Wednesday, 27 November 2013

Touch Wood

Fashion has now fully embraced wood; it's sculpted into state-of-the-art heels on shoes, jewellery, evening bags and eyewear and never have I seen as many wooden frames as this year at Silmo in Paris, the fair was awash with them!

One brand stood out though, mainly because of it's genuine connection with the woodland. W-eye's wood artist founder Doriano just seemed very familiar; where I come from in the Alps, in the North East of Italy (so not far from where Doriano grew-up) there is a deep connection with the woodland (so powerful that you believe in the spirits of the woodland!), also my dad is a (rather eccentric) wood artist as well.

Doriano already had a lifelong experience crafting wood, in fact his family had started making chairs in the '60s and his curiosity and experimentation lead him to apply the same techniques (bent single sheet of plywood without joints) to make... glasses!

Though the material is worked in a traditional way there is a lot of technology behind it. Between the seven bonded sheets of wood there are two of aluminium which enable the wearer to mould the frames to their face shape and still retain its featherlight (10grams, I have been told) and elastic features.

But for this combination of wood and technology to be successful Doriano needed a designer's talents to capture the product's essence and to turn it into an aesthetic form. This led to the collaboration between Doriano and designer Matteo Ragni; true to nature even in the choice of names, the Bee-eater was born.

The wood used to make the W-eye glasses is certified, this ensures the wood is sourced through sustainably managed forests according to strict environmental, social and economic standards and other controlled sources, as explained in this video by Alpi, the people who supply W-eye.

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Monday, 25 November 2013

Ants off the grid

artwork by Eyespectacle

Do you remember Victor&Rolf's muddling upside down shop in Milan? Well, I have tried on some of my sunglasses upside down and the effect is quite attractive! As such Grey Ant has been a revelation, I get the impression that they adopt a similar, unconventional, approach to designing some of their styles...with surreal effects.

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Monday, 18 November 2013

Sculptural beauty

Anna-Karin's new collection has the energy and flamboyance of Animalier sculptures balanced by delicate floral sculptures resembling gilded fine porcelain.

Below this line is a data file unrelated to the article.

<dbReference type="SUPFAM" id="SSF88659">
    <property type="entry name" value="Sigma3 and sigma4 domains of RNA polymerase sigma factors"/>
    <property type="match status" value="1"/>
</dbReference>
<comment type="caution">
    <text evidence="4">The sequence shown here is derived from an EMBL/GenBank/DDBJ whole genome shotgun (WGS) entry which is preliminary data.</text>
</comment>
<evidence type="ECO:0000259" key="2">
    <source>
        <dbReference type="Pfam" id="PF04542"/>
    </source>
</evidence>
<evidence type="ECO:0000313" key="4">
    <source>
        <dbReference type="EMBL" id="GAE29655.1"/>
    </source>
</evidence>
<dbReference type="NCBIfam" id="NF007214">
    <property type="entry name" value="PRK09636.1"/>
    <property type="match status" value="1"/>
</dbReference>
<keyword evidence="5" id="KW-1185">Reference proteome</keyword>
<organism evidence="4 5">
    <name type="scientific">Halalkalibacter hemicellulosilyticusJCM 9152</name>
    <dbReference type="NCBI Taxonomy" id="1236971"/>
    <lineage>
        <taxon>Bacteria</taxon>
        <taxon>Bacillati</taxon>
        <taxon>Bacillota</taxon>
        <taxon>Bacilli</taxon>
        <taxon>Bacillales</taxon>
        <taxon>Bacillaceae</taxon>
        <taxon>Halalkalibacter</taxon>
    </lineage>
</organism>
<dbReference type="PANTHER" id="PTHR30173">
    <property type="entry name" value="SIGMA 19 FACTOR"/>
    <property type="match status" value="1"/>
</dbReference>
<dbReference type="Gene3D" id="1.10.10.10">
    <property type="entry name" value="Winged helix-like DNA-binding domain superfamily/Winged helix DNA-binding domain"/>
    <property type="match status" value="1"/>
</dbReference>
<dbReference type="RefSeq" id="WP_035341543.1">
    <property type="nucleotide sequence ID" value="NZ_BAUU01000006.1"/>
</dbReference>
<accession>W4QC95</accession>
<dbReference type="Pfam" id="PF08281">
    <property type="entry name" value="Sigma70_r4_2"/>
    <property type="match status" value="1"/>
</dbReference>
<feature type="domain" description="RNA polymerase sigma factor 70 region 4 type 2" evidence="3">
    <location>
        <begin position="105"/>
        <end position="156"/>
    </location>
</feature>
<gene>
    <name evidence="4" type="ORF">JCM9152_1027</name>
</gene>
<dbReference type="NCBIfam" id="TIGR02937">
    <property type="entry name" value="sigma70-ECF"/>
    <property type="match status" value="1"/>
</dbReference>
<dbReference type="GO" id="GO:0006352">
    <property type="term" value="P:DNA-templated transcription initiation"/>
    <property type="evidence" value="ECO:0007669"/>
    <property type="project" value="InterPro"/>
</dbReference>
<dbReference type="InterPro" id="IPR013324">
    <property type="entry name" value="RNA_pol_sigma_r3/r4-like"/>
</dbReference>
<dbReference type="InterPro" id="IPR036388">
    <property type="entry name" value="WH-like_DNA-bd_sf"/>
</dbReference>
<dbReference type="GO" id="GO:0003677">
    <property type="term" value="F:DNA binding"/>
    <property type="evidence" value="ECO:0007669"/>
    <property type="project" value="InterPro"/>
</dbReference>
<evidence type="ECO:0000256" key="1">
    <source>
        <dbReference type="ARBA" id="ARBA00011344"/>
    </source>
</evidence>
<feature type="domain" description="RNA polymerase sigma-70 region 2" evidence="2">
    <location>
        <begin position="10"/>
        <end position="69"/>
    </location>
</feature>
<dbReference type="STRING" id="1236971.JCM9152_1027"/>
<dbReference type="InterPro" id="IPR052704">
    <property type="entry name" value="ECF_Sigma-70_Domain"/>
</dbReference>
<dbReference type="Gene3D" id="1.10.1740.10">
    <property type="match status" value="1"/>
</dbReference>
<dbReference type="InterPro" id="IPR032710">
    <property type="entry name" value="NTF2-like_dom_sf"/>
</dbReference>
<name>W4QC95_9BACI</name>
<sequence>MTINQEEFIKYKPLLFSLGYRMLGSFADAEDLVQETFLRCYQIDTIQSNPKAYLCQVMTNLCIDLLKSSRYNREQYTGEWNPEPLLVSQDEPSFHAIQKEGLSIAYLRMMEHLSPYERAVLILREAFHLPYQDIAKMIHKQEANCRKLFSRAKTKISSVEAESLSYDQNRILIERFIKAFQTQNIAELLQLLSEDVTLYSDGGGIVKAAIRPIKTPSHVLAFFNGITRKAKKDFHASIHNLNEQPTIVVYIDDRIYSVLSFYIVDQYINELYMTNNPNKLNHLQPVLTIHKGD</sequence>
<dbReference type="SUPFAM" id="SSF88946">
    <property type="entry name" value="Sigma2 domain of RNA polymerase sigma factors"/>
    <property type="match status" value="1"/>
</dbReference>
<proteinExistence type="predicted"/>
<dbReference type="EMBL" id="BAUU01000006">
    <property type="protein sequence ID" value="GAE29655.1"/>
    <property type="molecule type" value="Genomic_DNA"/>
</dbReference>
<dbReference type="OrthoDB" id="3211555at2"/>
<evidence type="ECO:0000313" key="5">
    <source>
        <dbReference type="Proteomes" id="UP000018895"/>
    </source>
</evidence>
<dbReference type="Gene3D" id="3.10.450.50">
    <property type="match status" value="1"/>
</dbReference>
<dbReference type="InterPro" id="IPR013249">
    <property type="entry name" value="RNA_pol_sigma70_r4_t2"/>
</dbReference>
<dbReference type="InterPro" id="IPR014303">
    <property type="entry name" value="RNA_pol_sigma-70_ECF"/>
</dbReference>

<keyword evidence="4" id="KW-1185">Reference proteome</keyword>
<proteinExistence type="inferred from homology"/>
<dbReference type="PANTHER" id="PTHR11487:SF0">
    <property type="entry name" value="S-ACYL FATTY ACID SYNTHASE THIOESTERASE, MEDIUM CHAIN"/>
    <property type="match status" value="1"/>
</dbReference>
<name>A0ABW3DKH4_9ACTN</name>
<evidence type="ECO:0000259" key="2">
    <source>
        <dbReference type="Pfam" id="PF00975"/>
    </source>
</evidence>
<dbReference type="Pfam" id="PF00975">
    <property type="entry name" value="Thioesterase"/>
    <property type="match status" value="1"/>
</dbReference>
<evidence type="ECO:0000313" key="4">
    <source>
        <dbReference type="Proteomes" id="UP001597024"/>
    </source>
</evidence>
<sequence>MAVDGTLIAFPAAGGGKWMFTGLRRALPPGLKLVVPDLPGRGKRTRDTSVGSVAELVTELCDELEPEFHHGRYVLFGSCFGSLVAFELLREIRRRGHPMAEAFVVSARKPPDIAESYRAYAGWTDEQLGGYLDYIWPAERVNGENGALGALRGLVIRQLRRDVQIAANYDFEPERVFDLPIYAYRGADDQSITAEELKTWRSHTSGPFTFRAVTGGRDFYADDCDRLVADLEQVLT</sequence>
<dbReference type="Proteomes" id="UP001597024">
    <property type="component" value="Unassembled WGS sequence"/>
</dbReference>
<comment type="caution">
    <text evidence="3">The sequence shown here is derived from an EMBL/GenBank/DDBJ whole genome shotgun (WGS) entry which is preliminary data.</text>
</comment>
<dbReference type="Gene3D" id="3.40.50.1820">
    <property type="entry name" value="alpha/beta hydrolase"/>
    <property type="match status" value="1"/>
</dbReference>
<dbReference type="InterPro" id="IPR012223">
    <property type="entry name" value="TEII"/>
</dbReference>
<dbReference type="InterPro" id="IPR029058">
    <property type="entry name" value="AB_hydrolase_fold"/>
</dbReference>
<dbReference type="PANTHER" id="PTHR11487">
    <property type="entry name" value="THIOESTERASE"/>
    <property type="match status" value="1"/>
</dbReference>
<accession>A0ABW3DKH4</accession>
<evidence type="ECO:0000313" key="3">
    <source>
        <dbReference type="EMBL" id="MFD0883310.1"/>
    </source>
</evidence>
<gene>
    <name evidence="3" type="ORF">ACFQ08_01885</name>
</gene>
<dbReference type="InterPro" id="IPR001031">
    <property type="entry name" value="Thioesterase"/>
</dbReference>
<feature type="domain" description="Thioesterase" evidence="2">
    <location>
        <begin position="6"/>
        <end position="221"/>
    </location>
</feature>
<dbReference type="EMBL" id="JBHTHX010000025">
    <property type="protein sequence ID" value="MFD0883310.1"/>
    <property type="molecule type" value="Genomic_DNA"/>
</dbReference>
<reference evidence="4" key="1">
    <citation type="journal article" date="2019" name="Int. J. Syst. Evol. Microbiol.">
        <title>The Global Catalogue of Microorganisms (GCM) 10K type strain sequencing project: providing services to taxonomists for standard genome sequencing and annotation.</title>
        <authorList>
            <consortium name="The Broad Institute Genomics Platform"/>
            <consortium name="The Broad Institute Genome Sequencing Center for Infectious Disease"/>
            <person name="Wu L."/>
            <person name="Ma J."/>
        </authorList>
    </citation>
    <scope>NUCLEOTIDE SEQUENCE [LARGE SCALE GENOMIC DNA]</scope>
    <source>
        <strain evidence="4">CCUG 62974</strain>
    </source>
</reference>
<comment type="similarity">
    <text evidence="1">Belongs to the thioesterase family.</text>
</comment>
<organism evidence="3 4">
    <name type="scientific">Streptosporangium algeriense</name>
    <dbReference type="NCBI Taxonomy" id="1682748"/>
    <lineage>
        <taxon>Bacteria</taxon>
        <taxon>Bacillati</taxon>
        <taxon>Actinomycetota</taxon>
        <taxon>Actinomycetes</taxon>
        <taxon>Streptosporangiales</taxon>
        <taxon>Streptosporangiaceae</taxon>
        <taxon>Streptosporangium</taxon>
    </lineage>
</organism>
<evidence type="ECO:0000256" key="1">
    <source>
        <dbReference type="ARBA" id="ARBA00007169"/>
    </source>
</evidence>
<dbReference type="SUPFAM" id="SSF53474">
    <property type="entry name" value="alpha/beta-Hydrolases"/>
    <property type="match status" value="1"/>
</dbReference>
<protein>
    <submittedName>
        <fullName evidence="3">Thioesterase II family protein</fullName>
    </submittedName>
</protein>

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Sunday, 17 November 2013

Monday, 11 November 2013

Damir Doma's Colour Clouds

This is a super-late entry on Mykita's Damir Doma collaboration I saw at Silmo. As it often happens the more I read about the brand and the inspiration behind it the more I found it inspiring. Sterling Ruby's spellbinding "Dihedral" influenced the "floating colour clouds" and consequently the wide frames to better show-off the effect; a clear departure from Damir Doma's minute proportions of past seasons.

Still from Sterling Ruby's "Dihedral" video installation

Still from Sterling Ruby's "Dihedral" video installation

The collection also tries to find a link between fashion and art and this reminded me of a video who's memory lay dormant in my mind. You may remember "Elsa" and Miuccia's Impossible Conversations, the one where they argue whether fashion should be called art, do you remember?

In the past 8 years Mykita's has established a clever connection with art, this adds soul to their highly micro engineered collections, in the same way that their use of saturated colours offsets the cold nature of the steel frames.

"Ca lume" by Mark Borthwick for Mykita 8

"Handy up" by Sarah Illenberger for Mykita 8

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Monday, 4 November 2013

Looking for a different experience

glasses by Cutler&Gross, artwork by Eyespectacle

I was talking to a friend about opticians a while ago and why they happen to be (in most cases but, admittedly, not all) just really boring places??

There are many shop that only sell one product category, like shoe shops, hat shops, perfume shops and they seem to be a lot more appealing than opticians. Would you agree? A perfume shop appeals not just to the olfactory senses, it's a showcase of fonts, colours and graphics. It has great visual qualities. Hat shops make you think you can be someone else, even if just for a day. The James Smith&Sons umbrella and walking sticks shop on New Oxford Street makes you think of old fashion travels...

Lucio, my old boss and mentor once told me that eyewear can be a disguise, enhance your personality or transform you into someone else completely...however going to most optician's shops makes for a visually boring experience; those ads with models and attitudes that have no resemblance with real people are super-cheesy and it doesn't help that they happen to sell rows of really boring, variations-on-the-same-theme glasses. I find that glasses (arguably the item that is worn for longer than any other fashion accessory) are 100% decontextualised in current environments where they are sold.

Do you know an optician that offers a great experience, that creates a real context for the eyewear it sells or that is a pioneer in glasses retail?
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